Climate and land use influences on changing spatiotemporal patterns of mountain vegetation cover in southwest China

Shanshan Jiang, Xi Chen, Keith Smettem, Tiejun Wang

Research output: Contribution to journalArticleResearchpeer-review

Abstract

Understanding the spatiotemporal patterns of vegetative cover in relation to climate and land uses is essential for effective management of ecology and the environment. In this study, spatial and temporal changes of the normalized difference vegetation index (NDVI) and potential influencing factors were analyzed in different elevations and land uses across southwest China. Results showed: (1) there was a critical elevation of 3400 m, with different NDVI responses to climate and human interventions above and below 3400 m. Below 3400 m, mean NDVI in each land use area and the whole region did not change with elevation due to compensative effects of decreasing cultivated land and increasing woodland and grassland towards high elevations. Above 3400 m, cultivation effectively ceases. NDVI decreased with elevation as alpine plant species shifted from woody trees to alpine grass, primarily related to declining temperature towards high altitudes. (2) NDVI responses to climate change and human activities are also different above and below 3400 m. NDVI below 3400 m increased significantly after 1980s, primarily as a result of reforestation on hillslopes and improved agricultural productivity. Above 3400 m, under climate warming since the 1980s, NDVI did not increase significantly in 1990s and even decreased in 2000s as the consecutive rise of temperature is higher towards higher altitudes in the 2000s. (3) The area-weighted NDVIs illustrated that from 1980s to 2000s, the increased mean NDVI in the whole region arose from contributions of 20.93, 60.66 and 18.41% changes in NDVIs in cultivated land, woodland and grassland, respectively. In 2000s, the proportion of the woody trees contribution to NDVI increased due to reforestation in the low elevation area (3400 m). The decease of NDVI in the high elevations did not alter increasing trend of NDVI across the whole region during 1982–2015. However, in future, the greening could diminish or even cease as climate warming continues and effects of artificially managed ecological restoration reduce.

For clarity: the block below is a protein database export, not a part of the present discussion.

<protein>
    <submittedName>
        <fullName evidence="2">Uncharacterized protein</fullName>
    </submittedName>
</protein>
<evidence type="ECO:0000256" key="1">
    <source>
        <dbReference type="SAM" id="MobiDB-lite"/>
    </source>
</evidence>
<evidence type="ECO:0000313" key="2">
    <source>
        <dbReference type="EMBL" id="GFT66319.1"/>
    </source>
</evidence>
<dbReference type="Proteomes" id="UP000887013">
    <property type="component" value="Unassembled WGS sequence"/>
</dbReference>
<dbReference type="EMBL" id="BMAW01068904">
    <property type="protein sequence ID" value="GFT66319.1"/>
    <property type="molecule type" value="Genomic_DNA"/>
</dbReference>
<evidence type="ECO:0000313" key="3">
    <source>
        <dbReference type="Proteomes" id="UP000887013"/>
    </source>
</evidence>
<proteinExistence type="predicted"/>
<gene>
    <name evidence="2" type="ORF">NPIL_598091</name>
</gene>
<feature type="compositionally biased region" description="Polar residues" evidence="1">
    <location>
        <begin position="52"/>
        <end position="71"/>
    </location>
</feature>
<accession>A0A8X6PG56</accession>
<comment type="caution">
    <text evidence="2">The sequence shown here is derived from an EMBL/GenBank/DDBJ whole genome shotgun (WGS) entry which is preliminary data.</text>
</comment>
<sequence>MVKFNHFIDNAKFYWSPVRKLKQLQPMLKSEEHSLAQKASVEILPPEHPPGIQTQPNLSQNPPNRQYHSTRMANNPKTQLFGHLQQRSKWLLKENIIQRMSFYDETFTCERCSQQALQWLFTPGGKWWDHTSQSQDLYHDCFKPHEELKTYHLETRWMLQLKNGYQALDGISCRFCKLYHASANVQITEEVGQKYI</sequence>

Original languageEnglish
Article number107193
JournalEcological Indicators
Volume121
DOIs
Publication statusPublished - Feb 2021

Keywords

  • Climate change
  • Land use
  • Mountain vegetation
  • NDVI
  • Southwest China

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